September 26, 2011

8 nonprofit Twitter superstars

Twitter superstar
Photo by Karola Riegler Photography on Flickr

Experiment with the approaches below to see which works best for you

Target audience:Nonprofits, NGOs, cause organizations, social enterprises, brands, bloggers, social media managers.

This is the first in our new series of articles on how nonprofits can get the most out of Twitter.

By Kyria Abrahams
Socialbrite staff

kyria-abrahamsWe’re kicking off our new series on how nonprofits can make the best use of Twitter with a roundup of organizations that showcase a strong voice in the community. Below are eight popular nonprofits on Twitter today as well as an overview of their varying styles and strategies.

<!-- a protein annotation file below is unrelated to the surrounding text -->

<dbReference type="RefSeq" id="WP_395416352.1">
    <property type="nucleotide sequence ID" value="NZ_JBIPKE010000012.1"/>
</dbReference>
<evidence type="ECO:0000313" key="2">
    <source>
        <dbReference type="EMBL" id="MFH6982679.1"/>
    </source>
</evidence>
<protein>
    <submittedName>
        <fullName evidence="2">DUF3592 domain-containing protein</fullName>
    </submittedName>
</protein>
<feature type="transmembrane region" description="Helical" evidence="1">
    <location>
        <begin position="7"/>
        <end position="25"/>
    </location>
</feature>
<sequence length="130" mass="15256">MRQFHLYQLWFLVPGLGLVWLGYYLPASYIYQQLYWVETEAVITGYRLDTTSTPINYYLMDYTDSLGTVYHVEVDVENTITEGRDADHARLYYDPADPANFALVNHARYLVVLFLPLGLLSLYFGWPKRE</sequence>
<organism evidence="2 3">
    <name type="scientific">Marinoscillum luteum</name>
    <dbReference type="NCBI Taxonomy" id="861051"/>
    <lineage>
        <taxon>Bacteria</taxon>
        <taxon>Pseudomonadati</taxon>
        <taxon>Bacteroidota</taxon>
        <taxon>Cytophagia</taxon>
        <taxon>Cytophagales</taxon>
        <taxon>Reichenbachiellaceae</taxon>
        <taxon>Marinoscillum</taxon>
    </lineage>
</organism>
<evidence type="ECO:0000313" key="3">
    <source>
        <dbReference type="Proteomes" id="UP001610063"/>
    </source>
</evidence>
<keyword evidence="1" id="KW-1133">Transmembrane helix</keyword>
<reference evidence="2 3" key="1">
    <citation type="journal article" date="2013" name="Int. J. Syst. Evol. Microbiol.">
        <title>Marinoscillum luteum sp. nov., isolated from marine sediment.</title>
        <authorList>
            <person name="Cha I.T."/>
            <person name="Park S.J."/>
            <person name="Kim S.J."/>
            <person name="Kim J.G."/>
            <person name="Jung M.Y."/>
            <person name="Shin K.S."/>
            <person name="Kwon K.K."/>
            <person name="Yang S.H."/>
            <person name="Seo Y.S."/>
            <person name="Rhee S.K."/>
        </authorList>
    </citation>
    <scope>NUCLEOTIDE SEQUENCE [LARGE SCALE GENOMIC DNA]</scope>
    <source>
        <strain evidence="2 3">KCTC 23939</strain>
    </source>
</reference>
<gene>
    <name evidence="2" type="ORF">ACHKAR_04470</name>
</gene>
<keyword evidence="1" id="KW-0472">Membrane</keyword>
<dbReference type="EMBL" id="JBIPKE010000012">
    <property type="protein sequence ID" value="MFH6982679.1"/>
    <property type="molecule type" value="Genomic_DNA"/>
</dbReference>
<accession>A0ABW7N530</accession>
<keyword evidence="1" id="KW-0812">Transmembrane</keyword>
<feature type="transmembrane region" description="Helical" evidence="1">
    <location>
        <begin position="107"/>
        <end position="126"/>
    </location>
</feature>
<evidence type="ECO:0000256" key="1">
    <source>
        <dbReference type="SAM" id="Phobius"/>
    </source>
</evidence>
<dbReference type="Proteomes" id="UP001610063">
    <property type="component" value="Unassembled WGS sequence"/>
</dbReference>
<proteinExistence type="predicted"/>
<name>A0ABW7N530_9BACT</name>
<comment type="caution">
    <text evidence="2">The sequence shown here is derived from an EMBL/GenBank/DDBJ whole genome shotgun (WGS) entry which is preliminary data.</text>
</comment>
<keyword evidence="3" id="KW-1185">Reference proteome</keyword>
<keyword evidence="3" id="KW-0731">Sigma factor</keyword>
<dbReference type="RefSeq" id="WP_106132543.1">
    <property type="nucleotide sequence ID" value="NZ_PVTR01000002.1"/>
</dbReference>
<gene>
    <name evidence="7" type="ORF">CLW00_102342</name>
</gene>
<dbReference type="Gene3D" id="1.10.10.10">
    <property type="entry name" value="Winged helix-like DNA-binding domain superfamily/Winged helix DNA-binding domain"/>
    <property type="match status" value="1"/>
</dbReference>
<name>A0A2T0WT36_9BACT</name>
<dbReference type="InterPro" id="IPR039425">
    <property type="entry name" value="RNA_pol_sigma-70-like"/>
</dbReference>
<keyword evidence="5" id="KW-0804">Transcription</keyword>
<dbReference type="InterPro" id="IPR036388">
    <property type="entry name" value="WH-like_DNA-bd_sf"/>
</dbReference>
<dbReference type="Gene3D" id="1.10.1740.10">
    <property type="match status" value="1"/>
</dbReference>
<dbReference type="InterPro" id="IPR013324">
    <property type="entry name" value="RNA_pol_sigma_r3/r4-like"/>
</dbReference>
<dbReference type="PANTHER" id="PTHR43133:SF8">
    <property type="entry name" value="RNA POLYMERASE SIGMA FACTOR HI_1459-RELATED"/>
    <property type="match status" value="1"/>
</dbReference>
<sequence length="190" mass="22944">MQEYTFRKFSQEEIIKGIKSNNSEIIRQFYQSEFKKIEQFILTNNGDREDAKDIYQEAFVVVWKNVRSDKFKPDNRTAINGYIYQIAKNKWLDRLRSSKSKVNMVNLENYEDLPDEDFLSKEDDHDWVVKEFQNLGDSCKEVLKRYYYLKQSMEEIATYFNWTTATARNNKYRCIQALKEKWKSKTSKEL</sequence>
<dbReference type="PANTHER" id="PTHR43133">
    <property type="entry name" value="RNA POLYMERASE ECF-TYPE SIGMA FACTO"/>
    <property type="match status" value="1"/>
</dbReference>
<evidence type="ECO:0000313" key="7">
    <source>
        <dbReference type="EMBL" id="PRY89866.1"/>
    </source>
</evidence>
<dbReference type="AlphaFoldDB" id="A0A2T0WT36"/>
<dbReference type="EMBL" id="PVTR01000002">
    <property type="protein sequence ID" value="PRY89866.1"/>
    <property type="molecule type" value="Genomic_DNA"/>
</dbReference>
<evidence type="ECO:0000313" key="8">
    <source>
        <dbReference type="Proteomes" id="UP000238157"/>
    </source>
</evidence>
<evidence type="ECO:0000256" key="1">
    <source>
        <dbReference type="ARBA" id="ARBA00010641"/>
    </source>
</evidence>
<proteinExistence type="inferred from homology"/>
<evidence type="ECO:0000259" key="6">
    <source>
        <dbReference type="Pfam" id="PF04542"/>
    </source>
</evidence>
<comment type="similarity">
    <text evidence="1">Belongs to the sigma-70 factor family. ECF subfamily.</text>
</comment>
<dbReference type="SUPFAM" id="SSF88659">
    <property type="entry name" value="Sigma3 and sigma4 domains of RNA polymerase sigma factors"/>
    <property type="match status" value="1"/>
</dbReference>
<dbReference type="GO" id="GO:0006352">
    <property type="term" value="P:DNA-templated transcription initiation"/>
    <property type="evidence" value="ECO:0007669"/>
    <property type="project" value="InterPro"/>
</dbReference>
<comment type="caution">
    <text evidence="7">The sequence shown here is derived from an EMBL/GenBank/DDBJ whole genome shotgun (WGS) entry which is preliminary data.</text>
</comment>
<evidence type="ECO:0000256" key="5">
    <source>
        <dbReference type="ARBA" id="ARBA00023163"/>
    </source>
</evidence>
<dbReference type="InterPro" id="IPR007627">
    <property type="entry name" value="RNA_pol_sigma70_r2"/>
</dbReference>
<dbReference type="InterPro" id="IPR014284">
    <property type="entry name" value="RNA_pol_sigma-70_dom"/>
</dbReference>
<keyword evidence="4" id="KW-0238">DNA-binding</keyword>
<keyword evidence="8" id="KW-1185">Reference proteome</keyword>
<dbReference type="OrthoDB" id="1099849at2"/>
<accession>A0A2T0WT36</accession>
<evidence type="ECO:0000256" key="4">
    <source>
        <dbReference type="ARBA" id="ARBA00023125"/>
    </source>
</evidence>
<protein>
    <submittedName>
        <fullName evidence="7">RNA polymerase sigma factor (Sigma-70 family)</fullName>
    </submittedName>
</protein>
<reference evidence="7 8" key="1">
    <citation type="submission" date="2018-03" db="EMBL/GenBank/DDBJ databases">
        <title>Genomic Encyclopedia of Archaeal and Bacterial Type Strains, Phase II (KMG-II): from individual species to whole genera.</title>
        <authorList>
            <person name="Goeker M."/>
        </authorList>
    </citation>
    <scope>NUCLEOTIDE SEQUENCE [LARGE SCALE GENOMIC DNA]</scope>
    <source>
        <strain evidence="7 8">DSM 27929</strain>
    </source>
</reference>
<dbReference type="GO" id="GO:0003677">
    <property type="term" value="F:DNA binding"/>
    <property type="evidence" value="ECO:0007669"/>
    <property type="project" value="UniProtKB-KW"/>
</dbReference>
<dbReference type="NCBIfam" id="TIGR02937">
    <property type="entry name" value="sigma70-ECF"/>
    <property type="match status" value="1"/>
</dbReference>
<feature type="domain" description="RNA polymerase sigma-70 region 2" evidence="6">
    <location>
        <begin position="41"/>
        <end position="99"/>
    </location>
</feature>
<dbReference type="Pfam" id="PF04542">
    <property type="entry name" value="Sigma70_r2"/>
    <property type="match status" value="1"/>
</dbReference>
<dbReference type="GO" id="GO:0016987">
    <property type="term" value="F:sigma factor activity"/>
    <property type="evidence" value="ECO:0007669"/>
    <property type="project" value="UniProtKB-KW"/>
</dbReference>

These organizations are successfully using the following approaches. They:

twitter-essentials

  • Support other nonprofit Twitter users with Follow Friday.
  • Retweet others.
  • Quote well-known and well-respected voices.
  • Write concise “teaser-style” tweets that link back to their main website.
  • Make ample use of hashtags or create their own.
  • Ask questions that engage their followers.
  • Use human interest stories.
  • Respond to tweets that mention their organization.

charity: water

1With 1.3 million followers, charity: water is the first Twitter result when using the search term “nonprofit.” The organization’s focus is clear and so are their tweets, many of which focus on celebrating individual supporters, small donors and partners. Tweets feature a compelling teaser, which links back to their website.